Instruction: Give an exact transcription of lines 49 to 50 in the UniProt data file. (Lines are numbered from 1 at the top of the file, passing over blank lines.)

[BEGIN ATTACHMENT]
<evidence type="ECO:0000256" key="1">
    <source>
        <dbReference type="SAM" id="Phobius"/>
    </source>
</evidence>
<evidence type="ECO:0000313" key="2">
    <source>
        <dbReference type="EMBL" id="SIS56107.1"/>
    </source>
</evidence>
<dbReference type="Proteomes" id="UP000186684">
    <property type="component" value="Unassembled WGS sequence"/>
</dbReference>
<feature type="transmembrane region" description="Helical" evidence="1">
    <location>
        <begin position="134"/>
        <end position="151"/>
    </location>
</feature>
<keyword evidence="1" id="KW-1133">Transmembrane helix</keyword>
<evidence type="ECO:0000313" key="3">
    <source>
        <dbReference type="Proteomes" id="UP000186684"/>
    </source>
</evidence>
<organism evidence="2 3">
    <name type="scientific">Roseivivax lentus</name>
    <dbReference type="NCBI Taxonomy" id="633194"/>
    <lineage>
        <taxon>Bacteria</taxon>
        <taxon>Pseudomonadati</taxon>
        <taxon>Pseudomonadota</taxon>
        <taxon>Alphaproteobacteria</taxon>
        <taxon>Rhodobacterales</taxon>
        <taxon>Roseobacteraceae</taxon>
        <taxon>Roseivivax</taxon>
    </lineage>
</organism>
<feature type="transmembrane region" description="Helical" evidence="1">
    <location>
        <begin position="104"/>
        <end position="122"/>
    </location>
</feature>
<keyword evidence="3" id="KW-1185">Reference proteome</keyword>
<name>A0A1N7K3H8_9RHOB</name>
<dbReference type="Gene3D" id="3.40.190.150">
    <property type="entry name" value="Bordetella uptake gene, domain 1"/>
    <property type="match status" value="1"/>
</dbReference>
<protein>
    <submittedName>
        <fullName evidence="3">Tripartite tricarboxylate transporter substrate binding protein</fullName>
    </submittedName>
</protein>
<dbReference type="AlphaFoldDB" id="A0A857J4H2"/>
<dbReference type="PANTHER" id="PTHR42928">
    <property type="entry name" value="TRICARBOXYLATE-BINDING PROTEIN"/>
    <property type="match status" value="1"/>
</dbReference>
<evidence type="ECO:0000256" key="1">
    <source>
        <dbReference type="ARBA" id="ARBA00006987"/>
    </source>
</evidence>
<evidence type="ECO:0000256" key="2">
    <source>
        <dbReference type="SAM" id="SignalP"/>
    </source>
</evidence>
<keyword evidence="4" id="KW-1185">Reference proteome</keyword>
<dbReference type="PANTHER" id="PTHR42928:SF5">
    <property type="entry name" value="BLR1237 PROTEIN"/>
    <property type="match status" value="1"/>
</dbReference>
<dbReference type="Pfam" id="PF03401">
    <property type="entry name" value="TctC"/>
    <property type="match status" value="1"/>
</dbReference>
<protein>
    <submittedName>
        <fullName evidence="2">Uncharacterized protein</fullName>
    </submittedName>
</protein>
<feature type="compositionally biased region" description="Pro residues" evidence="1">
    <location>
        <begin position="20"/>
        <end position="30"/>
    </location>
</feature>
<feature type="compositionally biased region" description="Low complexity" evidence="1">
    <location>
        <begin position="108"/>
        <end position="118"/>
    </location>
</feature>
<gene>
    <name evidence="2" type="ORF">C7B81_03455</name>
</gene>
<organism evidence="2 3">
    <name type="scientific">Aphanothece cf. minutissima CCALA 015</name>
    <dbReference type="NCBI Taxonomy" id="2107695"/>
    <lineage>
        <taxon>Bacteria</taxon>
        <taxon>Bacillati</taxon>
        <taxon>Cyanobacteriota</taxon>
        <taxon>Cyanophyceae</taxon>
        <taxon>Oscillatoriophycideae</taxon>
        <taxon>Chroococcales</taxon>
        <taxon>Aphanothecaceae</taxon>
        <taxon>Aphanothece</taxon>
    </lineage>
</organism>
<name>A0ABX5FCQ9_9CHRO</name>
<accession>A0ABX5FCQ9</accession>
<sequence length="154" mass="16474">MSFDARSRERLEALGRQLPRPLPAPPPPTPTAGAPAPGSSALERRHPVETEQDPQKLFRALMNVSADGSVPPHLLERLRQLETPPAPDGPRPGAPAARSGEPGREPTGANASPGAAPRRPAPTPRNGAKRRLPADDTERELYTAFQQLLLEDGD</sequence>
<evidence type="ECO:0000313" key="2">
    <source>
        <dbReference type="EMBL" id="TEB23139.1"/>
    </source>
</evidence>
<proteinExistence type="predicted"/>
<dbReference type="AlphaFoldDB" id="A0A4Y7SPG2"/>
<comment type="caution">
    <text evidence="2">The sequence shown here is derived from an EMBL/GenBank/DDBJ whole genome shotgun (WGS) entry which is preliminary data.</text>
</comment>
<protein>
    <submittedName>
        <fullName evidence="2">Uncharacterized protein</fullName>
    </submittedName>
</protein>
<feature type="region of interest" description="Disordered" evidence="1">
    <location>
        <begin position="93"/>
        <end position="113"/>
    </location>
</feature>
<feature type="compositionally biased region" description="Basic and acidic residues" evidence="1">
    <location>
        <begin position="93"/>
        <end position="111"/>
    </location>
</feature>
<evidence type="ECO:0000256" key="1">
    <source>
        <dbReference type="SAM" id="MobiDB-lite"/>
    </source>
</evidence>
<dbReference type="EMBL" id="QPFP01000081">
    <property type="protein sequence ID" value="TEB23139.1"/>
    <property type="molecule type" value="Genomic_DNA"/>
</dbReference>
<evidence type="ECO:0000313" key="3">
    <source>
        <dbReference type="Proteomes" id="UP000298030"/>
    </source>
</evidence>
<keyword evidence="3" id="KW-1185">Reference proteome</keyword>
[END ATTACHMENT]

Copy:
    <property type="match status" value="1"/>
</dbReference>